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Energy is present everywhere -it just needs to be harvested- and the reason is simple: to free sensors and other modules from external power, making them energy autonomous to monitor and participate in many applications where cables or changing batteries are not part of an ideal solution.
With the help of Internet of Things (IoT) and energy harvesting devices, wireless communications can represent the ideal communication scenario to easily and reliably connect devices in a system by bringing network capability, data collection and management with little human intervention.
The IoT Solar Harvester simplifies a problem: harvesting energy from a solar panel by storing it in a rechargeable battery or super-capacitor, and then using it to power a sensor adding Internet capability to it.
- Solar panel: for this project, the energy harvester takes power from a 5V, 2.5W Solar panel.
- Energy Harvester: will gather and store the energy provided by the solar panel. Driven by the LTC3106 from Linear Technology, which is implemented in a custom made PCB, allowing some features of the chip to be programmed such as the output voltage (JP1), MPPC - Maximum Power Point Control (JP2 and VR2), Over/Under voltage threshold for the rechargeable backup battery (JP3), Low/High Current limit Input (JP4) and Input Turn On/Off thresholds (JP5 and VR1).
- Backup battery: excess input energy will be stored into one or more 1F 5.5V radial supercapacitors.
- IoT sensor: the SparkFun ESP8266 Thing - Dev Board provides IoT connectivity to a Vegetronix VH400 Soil moisture Sensor.
- Cayenne Software: used to monitor the data collected by the sensor (Ch4), the ESP8266 sleep setup (Ch0) and up-time (Ch1) -when sleep mode is not enabled-.
First of all you will need to solder some parts
- The energy harvester: most of the components of the custom PCB are SMD (requires the LTC3106 in QNF-20 package).
- A 2-pin male header is required for the JUMPER_EN on the SparkFun ESP8266 Thing - Dev Board, this way it can wake up itself from deep sleep mode, headers may me soldered to connect the sensor(s).
- The Solar panel may require wires to be soldered. I recommend to isolate its connections from the elements with some epoxy.
Once the soldering job is complete, all the modules can be assembled together with jumper wires following the IoT Energy Harvester main Schematic.
I've made a custom PCB for the LTC3106 (QFN-20) allowing its key features to be programmed by adjusting some Jumpers, the Potentiometers (VR1 and VR2) and the value of R2, which are explained in more detail in the LTC3106 IoT Energy Harvester PCB settings document.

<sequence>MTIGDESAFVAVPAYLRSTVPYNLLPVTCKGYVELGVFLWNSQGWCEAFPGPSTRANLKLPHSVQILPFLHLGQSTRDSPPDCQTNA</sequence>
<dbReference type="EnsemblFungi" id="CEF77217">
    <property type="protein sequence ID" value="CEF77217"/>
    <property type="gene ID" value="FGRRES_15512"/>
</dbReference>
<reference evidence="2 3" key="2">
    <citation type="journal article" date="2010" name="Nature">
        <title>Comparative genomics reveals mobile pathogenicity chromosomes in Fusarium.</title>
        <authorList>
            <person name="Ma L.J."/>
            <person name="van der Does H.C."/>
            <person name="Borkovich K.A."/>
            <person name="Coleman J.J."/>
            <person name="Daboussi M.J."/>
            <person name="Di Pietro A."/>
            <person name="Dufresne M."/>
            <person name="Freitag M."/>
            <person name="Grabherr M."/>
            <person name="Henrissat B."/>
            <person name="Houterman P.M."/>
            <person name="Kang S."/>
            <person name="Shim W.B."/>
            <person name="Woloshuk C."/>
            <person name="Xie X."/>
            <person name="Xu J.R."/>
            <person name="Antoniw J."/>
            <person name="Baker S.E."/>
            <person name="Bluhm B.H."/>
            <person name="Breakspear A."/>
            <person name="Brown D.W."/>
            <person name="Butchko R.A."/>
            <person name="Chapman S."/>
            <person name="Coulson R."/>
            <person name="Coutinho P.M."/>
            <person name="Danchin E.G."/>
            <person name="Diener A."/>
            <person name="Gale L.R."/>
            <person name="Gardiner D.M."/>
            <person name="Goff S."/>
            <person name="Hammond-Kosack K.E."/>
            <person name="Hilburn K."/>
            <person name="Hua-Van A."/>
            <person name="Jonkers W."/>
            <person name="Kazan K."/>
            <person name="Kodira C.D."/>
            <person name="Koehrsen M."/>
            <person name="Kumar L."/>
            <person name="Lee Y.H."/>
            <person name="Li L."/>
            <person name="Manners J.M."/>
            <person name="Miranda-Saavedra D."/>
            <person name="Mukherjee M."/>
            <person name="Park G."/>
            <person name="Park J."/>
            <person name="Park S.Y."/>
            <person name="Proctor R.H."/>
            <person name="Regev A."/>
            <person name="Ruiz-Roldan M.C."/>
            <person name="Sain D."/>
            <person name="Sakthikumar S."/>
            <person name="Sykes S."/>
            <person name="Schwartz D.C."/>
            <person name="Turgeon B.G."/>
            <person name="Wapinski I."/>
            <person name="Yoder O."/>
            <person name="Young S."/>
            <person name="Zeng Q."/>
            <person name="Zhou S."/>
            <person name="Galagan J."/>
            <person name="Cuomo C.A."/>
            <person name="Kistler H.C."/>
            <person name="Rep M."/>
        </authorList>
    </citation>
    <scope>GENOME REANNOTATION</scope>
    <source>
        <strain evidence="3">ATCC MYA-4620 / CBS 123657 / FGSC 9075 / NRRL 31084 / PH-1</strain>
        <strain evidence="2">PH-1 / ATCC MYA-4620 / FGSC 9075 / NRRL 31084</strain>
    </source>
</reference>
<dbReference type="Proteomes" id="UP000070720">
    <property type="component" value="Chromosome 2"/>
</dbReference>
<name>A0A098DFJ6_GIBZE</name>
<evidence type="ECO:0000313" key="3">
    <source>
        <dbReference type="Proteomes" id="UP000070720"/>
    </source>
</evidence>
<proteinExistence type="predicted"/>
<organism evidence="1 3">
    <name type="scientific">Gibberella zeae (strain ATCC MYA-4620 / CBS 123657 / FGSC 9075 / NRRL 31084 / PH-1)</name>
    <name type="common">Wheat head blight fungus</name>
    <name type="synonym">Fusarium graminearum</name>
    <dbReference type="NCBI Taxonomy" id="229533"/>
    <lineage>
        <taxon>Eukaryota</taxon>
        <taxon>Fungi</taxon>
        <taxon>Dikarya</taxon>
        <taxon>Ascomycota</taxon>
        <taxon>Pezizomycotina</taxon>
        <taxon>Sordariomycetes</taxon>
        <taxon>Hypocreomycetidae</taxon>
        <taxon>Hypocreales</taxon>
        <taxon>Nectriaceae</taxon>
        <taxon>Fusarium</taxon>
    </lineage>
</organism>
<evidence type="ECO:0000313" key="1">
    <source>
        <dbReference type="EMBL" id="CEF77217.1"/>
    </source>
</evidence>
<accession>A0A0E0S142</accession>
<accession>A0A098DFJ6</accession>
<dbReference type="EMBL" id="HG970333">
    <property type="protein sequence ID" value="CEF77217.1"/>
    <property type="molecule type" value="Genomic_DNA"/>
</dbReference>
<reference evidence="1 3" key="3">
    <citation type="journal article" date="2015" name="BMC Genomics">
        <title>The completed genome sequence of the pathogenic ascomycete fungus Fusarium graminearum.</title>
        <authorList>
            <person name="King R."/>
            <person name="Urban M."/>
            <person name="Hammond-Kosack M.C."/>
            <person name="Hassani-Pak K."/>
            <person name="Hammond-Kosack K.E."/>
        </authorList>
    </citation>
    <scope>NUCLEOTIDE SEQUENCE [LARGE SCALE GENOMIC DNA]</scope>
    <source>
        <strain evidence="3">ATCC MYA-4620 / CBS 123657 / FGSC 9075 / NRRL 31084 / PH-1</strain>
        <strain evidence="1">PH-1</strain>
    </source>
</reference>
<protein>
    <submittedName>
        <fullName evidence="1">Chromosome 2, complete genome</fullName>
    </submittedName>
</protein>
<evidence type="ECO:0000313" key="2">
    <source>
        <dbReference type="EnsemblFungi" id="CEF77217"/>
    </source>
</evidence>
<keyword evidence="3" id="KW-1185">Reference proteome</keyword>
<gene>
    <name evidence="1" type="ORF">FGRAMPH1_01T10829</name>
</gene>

For this project, the following settings were used.
- Output voltage to 3.3V (JP1).
- MPPC disabled (JP2) -this will ignore VR2 and R2-.
- Battery Over Voltage to 4V and Under Voltage (UV) to 2.78V (JP3)
- On/Off threshold on VIN (JP5)
- On/Off threshold set to 2.95V (VR1)
Depending on your setup, your settings may need adjustments.
To properly test the energy harvester, connect the load and the SOLAR input, then wait until the Super-capacitors are fully charged -once their voltage matches the Over Voltage threshold programmed (JP2)- then disconnect the SOLAR input; the load connected to the VOUT should keep working for a brief period.
- C1, C4, C5, C6: 330μF, 6.3V radial electrolytic capacitor (6.3mm diameter, through-hole)
- C2: 2.2µF, 10V ceramic Capacitor, 0603
- C3: 0.1μF, 6.3V ceramic capacitor 0603
- C7, C9: 1μF, 16V ceramic capacitor 0603
- C8: 100μF, 10V radial electrolytic capacitor (6.3mm diameter, through-hole)
- R1: 1Mohm, 1/10W, 1% resistor 0603
- R2: 820kohm resistor 0603
- R3: 33ohm resistor 0603
- VR1, VR2: 2Mohm trimmer potentiometer, through-hole
- D1: Schottky Diode ZLLS400 SOD-323
- D2: Zener Diode 5.1V SOD-323
- JP1, JP3: 2x3 through-hole header (2.54mm pitch)
- J3, JP2, JP4, JP5: 1x3 through-hole header (2.54mm pitch)
- J1, J2, JP6: 1x2 through-hole header (2.54mm pitch)
- L1: 10µH, minimum saturation current 750mA
- U1: Linear Technology LTC3106 (QFN-20)
- 2.54mm pitch, 2 position jumpers
If you feel that you are not ready for an SMT challenge and/or want to approach this project with a Breadboard, I'm also providing a breakout for the LTC3106 in its TSSOP-20 version.
For demonstration purposes, I've decided to store the excess energy into some super-capacitors but other battery chemistries could be used by changing the jumper JP3.
The ESP8266 only has one ADC input, but the I2C provides a good option to add more analog/digital sensors using a small/cheap micro-controller, similar to what I did on my Smart Modular Watering System with an ATtiny45.
Using static IP is the best practice since this takes only a fraction of a second; when using DHCP, it takes the WiFi longer startup time and thus more power.
For more information visit www.linear.com/product/LTC3106